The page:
Capitol Hill

When we pick our representatives, we think about race, gender, religion and sexuality. But what about age? Age is often an afterthought when the average age of a member of Congress is 58 while the median age of the average citizen is around 38.4 years old. Perhaps age ought to be a bigger conversation. After all, shouldn't our representatives be an accurate representation of us?

One of the biggest problems in politics is getting young people involved. Not only is our generation notorious for dragging its feet to the polls, but the lack of vocal, younger politicians creates a divide between the representative and a major constituency. This is no more clear than the last election alone. The United States Election Project, a research nonprofit, reported that only 43.4% of eligible voters ages 18-29 voted. Not too shabby until you consider that nearly 71.4% of those aged 60 or older voted. That's nearly a thirty percent difference.

In case age seems like an outlier between the two groups, the same project shows an increased percentage of voting the older the age blocs get. Clearly, age affects how politically active people are.

While young representation wouldn't be the end-all solution, having the emergence of new trailblazers such as Alexandria Ocasio-Cortez (age 31), Ilhan Omar (38), Jon Ossof (age 34) and Madison Crawford (age 25) have opened new venues for a younger generation to enter into the political playing field. We can't underestimate the visual power of seeing youth being included in a predominantly old and white space. Not only does it inspire, but it also encourages new innovative ways to reach out to constituents. A prime example of this would be Jon Ossoff's campaign Tiktok account which garnered a lot of media attention and engagement on the platform.

Campaign methods aside, younger politicians are aligned more closely with the important issues to young people. Consider this, would the issues that are a priority for the 50-60 age demographic be the same ones that impact, say, a 19-year-old college student, a 23-year old entering the workforce or a middle-aged couple buying their first house, etc.?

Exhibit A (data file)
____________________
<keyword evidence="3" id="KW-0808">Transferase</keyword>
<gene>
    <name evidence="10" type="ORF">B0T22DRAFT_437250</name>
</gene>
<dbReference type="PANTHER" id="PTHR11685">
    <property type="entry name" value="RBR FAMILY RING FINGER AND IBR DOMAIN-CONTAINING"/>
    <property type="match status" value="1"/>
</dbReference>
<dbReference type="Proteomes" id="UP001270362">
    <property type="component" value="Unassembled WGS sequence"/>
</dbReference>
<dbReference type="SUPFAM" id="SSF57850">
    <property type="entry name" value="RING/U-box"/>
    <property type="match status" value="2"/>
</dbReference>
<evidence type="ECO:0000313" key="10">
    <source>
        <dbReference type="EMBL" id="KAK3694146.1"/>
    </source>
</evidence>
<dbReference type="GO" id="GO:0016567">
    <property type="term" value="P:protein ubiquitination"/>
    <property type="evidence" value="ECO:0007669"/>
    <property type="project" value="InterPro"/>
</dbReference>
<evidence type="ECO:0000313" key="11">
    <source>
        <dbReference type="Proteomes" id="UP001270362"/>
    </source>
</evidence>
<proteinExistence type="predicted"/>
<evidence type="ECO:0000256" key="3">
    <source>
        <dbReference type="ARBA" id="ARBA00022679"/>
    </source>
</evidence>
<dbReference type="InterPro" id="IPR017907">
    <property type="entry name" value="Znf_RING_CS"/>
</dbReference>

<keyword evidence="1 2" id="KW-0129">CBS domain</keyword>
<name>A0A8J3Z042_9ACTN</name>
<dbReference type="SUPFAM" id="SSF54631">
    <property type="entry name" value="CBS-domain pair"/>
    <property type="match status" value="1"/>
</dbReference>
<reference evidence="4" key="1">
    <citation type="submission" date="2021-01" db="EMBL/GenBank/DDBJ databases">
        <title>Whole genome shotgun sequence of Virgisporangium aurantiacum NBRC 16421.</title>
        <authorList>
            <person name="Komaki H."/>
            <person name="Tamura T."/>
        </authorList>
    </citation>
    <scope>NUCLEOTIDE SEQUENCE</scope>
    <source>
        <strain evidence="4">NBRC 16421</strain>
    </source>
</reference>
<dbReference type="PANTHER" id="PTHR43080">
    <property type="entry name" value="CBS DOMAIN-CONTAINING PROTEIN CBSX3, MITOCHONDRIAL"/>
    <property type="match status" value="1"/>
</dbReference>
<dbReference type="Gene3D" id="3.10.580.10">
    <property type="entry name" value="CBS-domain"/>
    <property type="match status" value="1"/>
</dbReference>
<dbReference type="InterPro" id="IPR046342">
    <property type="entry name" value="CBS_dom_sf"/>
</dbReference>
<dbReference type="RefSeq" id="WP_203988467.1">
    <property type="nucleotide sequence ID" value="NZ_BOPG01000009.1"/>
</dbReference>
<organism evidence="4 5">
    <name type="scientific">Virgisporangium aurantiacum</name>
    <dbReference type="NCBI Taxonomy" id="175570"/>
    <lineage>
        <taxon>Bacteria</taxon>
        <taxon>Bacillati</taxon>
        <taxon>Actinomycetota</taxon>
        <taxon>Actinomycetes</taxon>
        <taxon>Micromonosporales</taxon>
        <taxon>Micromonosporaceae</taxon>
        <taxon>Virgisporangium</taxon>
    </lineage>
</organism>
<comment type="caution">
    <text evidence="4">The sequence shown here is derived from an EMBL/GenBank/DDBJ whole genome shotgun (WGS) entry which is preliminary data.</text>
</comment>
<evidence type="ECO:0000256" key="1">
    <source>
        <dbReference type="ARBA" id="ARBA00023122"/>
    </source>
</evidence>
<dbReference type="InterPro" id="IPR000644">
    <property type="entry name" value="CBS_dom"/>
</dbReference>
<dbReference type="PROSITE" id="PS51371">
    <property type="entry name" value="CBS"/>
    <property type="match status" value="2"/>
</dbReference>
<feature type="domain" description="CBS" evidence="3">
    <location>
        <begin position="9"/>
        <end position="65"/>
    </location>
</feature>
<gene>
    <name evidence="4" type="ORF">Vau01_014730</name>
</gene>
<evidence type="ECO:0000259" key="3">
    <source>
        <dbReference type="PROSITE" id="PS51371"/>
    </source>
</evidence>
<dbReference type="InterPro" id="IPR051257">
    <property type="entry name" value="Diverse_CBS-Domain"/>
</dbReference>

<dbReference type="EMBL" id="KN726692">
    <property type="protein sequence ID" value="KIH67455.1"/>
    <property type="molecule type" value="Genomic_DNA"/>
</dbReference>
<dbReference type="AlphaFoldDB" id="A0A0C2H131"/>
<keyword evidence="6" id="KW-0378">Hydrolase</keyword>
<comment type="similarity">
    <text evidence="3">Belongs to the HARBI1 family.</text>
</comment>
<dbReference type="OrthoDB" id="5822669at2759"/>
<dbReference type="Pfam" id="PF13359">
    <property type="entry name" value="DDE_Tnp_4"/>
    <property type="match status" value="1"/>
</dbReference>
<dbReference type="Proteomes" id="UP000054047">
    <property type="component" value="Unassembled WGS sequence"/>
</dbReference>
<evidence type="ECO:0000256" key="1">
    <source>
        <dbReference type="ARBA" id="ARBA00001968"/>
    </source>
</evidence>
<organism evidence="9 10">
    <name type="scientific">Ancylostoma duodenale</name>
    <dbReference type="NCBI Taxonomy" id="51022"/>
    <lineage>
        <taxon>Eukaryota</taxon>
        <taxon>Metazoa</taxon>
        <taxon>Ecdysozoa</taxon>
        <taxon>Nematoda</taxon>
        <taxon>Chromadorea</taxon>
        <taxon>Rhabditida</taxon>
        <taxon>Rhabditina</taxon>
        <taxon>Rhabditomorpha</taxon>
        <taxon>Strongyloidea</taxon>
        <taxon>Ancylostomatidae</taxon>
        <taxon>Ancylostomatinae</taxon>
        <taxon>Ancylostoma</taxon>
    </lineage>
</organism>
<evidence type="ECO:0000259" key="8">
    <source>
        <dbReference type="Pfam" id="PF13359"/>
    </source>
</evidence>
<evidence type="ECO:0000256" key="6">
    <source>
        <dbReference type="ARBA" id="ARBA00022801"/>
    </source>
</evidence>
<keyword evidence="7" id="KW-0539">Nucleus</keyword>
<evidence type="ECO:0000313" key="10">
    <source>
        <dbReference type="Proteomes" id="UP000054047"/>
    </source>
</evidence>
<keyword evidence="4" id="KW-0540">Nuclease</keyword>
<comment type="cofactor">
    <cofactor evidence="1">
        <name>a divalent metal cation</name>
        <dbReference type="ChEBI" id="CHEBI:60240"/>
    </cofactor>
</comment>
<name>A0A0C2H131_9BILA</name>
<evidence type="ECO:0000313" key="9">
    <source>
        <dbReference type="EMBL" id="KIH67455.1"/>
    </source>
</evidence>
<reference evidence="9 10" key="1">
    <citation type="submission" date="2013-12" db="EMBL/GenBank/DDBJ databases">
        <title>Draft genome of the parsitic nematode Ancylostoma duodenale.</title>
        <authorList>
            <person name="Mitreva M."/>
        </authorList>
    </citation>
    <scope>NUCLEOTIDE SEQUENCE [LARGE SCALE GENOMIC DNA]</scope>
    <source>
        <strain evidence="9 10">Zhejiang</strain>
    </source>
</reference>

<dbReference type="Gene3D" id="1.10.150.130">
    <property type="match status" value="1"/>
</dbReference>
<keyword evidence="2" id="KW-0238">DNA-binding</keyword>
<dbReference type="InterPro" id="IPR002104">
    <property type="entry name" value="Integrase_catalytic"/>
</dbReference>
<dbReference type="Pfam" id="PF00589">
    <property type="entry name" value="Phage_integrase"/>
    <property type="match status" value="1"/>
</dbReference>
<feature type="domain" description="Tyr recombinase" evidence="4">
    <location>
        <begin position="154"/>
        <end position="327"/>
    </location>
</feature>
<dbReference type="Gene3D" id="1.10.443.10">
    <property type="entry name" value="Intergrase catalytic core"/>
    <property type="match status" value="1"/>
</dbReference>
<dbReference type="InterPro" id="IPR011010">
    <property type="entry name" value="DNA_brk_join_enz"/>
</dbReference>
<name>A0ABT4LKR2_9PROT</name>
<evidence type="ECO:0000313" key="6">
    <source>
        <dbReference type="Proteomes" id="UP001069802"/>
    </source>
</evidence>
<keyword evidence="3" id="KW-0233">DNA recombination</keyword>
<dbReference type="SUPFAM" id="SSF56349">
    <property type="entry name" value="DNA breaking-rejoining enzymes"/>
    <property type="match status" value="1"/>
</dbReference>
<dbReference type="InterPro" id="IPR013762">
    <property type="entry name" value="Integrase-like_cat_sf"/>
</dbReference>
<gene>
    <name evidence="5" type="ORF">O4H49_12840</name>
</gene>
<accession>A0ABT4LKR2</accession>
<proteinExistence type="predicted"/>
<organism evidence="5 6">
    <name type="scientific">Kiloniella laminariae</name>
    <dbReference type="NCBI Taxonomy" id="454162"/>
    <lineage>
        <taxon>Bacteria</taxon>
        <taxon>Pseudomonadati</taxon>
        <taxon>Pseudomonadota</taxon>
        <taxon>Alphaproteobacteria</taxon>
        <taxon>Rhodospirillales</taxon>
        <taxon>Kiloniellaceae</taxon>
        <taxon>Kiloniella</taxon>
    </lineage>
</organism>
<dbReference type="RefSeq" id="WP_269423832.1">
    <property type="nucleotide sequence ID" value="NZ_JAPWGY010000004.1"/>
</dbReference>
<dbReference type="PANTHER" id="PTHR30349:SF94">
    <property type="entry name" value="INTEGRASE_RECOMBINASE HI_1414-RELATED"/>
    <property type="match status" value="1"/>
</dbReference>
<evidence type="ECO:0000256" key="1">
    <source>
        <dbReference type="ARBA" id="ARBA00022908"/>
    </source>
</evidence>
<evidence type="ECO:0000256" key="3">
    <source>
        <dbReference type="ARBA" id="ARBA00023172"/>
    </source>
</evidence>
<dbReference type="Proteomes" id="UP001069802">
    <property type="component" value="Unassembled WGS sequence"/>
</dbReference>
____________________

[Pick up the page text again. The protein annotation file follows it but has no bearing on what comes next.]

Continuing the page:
Probably not.

This divide can even drive apart party loyalty. Back in 2019, in an interview with Politico, House Speaker Nancy Pelosi had this to say about the Green New Deal: "It will be one of several or maybe many suggestions that we receive. The green dream or whatever they call it, nobody knows what it is, but they're for it, right?" Dismissive as it was, it was a great indicator of how certain time-sensitive issues aren't pressing for older generations. However, the youth don't have the luxury of ignoring these concerns.

How can we call Congress a body of representatives if we have a disconnect between our Senators and Representatives and what's important to us?

And so we don't forgive we forget, Congress has unprecedented rates of incumbency. Without new rivals to challenge seats, many Senators and House Representatives have become too complacent. This results in a stagnant Congress that won't and perhaps can't progress past the Congress it was ten, twenty, thirty years ago.

The demographics of the United States are always changing, thanks to our population's diversity. As the demand for more accurate representation grows, shouldn't age be included in that conversation?

Older generations have had their time to advance Congress as much as possible, but it's time to pass on the torch if we want to move past the political stagnation in America today. Younger politicians need a bigger space to mobilize youth, reach previously uninterested voters, bring relevance to new ideas, and above all, provide a voice for a newer generation.

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